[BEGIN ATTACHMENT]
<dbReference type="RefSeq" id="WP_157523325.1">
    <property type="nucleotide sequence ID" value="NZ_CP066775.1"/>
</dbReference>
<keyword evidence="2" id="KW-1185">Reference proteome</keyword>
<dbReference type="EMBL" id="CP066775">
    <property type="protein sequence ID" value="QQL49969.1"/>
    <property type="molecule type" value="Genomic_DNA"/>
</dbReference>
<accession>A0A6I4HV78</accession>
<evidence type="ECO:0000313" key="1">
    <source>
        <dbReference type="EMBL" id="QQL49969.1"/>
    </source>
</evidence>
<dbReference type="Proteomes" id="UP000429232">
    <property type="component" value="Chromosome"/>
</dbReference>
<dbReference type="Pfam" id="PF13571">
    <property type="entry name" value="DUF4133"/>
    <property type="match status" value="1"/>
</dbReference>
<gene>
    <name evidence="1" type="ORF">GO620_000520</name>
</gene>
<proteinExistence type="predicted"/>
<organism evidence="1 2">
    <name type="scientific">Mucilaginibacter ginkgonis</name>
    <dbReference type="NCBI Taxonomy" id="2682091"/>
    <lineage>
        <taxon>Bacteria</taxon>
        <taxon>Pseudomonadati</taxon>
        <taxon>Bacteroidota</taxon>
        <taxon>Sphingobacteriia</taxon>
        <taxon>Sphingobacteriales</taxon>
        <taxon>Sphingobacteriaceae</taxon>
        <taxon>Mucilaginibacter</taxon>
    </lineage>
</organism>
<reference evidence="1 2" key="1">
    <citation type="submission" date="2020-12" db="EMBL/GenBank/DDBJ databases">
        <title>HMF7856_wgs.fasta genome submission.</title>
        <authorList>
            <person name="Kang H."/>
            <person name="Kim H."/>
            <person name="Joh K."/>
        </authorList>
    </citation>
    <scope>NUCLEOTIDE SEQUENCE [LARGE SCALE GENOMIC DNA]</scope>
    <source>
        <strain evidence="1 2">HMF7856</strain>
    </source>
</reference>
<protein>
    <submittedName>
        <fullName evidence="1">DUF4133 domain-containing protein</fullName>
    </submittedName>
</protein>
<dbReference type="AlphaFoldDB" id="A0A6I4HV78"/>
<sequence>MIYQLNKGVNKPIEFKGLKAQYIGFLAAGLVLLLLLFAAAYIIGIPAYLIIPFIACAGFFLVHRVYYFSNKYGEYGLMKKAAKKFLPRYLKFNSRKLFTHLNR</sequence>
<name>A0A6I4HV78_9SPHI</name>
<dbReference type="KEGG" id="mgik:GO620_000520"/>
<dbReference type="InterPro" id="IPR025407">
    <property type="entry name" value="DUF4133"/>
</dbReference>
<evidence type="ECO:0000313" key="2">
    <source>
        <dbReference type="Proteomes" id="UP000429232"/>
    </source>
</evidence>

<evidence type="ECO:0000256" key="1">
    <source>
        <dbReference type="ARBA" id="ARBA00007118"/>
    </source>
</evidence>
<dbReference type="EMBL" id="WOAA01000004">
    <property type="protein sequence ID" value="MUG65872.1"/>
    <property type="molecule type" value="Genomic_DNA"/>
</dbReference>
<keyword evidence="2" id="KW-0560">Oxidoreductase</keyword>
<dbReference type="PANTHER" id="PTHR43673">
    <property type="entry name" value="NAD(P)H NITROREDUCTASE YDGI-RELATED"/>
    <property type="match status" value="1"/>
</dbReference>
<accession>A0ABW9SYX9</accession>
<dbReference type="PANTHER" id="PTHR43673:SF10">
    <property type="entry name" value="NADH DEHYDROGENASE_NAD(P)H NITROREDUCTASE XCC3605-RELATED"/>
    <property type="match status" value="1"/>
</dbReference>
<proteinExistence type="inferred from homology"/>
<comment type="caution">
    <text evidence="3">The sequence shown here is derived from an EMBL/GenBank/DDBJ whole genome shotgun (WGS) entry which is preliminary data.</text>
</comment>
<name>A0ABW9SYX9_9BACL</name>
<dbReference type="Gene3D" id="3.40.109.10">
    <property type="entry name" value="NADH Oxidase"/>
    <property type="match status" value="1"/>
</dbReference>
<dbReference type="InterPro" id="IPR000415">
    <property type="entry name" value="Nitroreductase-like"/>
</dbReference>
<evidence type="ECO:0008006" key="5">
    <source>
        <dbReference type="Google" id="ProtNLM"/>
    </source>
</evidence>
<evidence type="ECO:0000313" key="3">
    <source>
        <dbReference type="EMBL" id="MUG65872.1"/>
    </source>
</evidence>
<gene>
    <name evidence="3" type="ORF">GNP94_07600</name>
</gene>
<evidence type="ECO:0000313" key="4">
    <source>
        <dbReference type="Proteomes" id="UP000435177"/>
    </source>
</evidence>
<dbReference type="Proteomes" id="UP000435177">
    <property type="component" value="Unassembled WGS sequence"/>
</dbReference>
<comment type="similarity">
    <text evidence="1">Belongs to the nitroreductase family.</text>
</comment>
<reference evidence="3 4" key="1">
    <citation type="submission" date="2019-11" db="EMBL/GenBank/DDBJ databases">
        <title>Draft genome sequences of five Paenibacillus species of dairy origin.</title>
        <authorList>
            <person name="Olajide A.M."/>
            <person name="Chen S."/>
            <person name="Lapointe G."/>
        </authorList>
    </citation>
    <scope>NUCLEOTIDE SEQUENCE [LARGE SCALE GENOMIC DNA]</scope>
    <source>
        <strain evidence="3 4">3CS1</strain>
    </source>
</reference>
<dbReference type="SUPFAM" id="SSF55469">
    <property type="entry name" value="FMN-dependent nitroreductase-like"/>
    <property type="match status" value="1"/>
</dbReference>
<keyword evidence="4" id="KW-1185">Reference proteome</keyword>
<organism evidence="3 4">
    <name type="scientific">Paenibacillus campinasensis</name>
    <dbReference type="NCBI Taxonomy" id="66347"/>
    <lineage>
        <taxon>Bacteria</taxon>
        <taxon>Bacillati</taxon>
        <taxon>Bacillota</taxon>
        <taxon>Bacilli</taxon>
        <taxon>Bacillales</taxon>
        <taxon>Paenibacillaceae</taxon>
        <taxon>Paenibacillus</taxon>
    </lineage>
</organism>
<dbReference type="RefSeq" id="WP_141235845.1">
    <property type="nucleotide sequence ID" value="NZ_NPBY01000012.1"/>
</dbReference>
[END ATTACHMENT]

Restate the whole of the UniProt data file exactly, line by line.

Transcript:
<dbReference type="RefSeq" id="WP_157523325.1">
    <property type="nucleotide sequence ID" value="NZ_CP066775.1"/>
</dbReference>
<keyword evidence="2" id="KW-1185">Reference proteome</keyword>
<dbReference type="EMBL" id="CP066775">
    <property type="protein sequence ID" value="QQL49969.1"/>
    <property type="molecule type" value="Genomic_DNA"/>
</dbReference>
<accession>A0A6I4HV78</accession>
<evidence type="ECO:0000313" key="1">
    <source>
        <dbReference type="EMBL" id="QQL49969.1"/>
    </source>
</evidence>
<dbReference type="Proteomes" id="UP000429232">
    <property type="component" value="Chromosome"/>
</dbReference>
<dbReference type="Pfam" id="PF13571">
    <property type="entry name" value="DUF4133"/>
    <property type="match status" value="1"/>
</dbReference>
<gene>
    <name evidence="1" type="ORF">GO620_000520</name>
</gene>
<proteinExistence type="predicted"/>
<organism evidence="1 2">
    <name type="scientific">Mucilaginibacter ginkgonis</name>
    <dbReference type="NCBI Taxonomy" id="2682091"/>
    <lineage>
        <taxon>Bacteria</taxon>
        <taxon>Pseudomonadati</taxon>
        <taxon>Bacteroidota</taxon>
        <taxon>Sphingobacteriia</taxon>
        <taxon>Sphingobacteriales</taxon>
        <taxon>Sphingobacteriaceae</taxon>
        <taxon>Mucilaginibacter</taxon>
    </lineage>
</organism>
<reference evidence="1 2" key="1">
    <citation type="submission" date="2020-12" db="EMBL/GenBank/DDBJ databases">
        <title>HMF7856_wgs.fasta genome submission.</title>
        <authorList>
            <person name="Kang H."/>
            <person name="Kim H."/>
            <person name="Joh K."/>
        </authorList>
    </citation>
    <scope>NUCLEOTIDE SEQUENCE [LARGE SCALE GENOMIC DNA]</scope>
    <source>
        <strain evidence="1 2">HMF7856</strain>
    </source>
</reference>
<protein>
    <submittedName>
        <fullName evidence="1">DUF4133 domain-containing protein</fullName>
    </submittedName>
</protein>
<dbReference type="AlphaFoldDB" id="A0A6I4HV78"/>
<sequence>MIYQLNKGVNKPIEFKGLKAQYIGFLAAGLVLLLLLFAAAYIIGIPAYLIIPFIACAGFFLVHRVYYFSNKYGEYGLMKKAAKKFLPRYLKFNSRKLFTHLNR</sequence>
<name>A0A6I4HV78_9SPHI</name>
<dbReference type="KEGG" id="mgik:GO620_000520"/>
<dbReference type="InterPro" id="IPR025407">
    <property type="entry name" value="DUF4133"/>
</dbReference>
<evidence type="ECO:0000313" key="2">
    <source>
        <dbReference type="Proteomes" id="UP000429232"/>
    </source>
</evidence>

<evidence type="ECO:0000256" key="1">
    <source>
        <dbReference type="ARBA" id="ARBA00007118"/>
    </source>
</evidence>
<dbReference type="EMBL" id="WOAA01000004">
    <property type="protein sequence ID" value="MUG65872.1"/>
    <property type="molecule type" value="Genomic_DNA"/>
</dbReference>
<keyword evidence="2" id="KW-0560">Oxidoreductase</keyword>
<dbReference type="PANTHER" id="PTHR43673">
    <property type="entry name" value="NAD(P)H NITROREDUCTASE YDGI-RELATED"/>
    <property type="match status" value="1"/>
</dbReference>
<accession>A0ABW9SYX9</accession>
<dbReference type="PANTHER" id="PTHR43673:SF10">
    <property type="entry name" value="NADH DEHYDROGENASE_NAD(P)H NITROREDUCTASE XCC3605-RELATED"/>
    <property type="match status" value="1"/>
</dbReference>
<proteinExistence type="inferred from homology"/>
<comment type="caution">
    <text evidence="3">The sequence shown here is derived from an EMBL/GenBank/DDBJ whole genome shotgun (WGS) entry which is preliminary data.</text>
</comment>
<name>A0ABW9SYX9_9BACL</name>
<dbReference type="Gene3D" id="3.40.109.10">
    <property type="entry name" value="NADH Oxidase"/>
    <property type="match status" value="1"/>
</dbReference>
<dbReference type="InterPro" id="IPR000415">
    <property type="entry name" value="Nitroreductase-like"/>
</dbReference>
<evidence type="ECO:0008006" key="5">
    <source>
        <dbReference type="Google" id="ProtNLM"/>
    </source>
</evidence>
<evidence type="ECO:0000313" key="3">
    <source>
        <dbReference type="EMBL" id="MUG65872.1"/>
    </source>
</evidence>
<gene>
    <name evidence="3" type="ORF">GNP94_07600</name>
</gene>
<evidence type="ECO:0000313" key="4">
    <source>
        <dbReference type="Proteomes" id="UP000435177"/>
    </source>
</evidence>
<dbReference type="Proteomes" id="UP000435177">
    <property type="component" value="Unassembled WGS sequence"/>
</dbReference>
<comment type="similarity">
    <text evidence="1">Belongs to the nitroreductase family.</text>
</comment>
<reference evidence="3 4" key="1">
    <citation type="submission" date="2019-11" db="EMBL/GenBank/DDBJ databases">
        <title>Draft genome sequences of five Paenibacillus species of dairy origin.</title>
        <authorList>
            <person name="Olajide A.M."/>
            <person name="Chen S."/>
            <person name="Lapointe G."/>
        </authorList>
    </citation>
    <scope>NUCLEOTIDE SEQUENCE [LARGE SCALE GENOMIC DNA]</scope>
    <source>
        <strain evidence="3 4">3CS1</strain>
    </source>
</reference>
<dbReference type="SUPFAM" id="SSF55469">
    <property type="entry name" value="FMN-dependent nitroreductase-like"/>
    <property type="match status" value="1"/>
</dbReference>
<keyword evidence="4" id="KW-1185">Reference proteome</keyword>
<organism evidence="3 4">
    <name type="scientific">Paenibacillus campinasensis</name>
    <dbReference type="NCBI Taxonomy" id="66347"/>
    <lineage>
        <taxon>Bacteria</taxon>
        <taxon>Bacillati</taxon>
        <taxon>Bacillota</taxon>
        <taxon>Bacilli</taxon>
        <taxon>Bacillales</taxon>
        <taxon>Paenibacillaceae</taxon>
        <taxon>Paenibacillus</taxon>
    </lineage>
</organism>
<dbReference type="RefSeq" id="WP_141235845.1">
    <property type="nucleotide sequence ID" value="NZ_NPBY01000012.1"/>
</dbReference>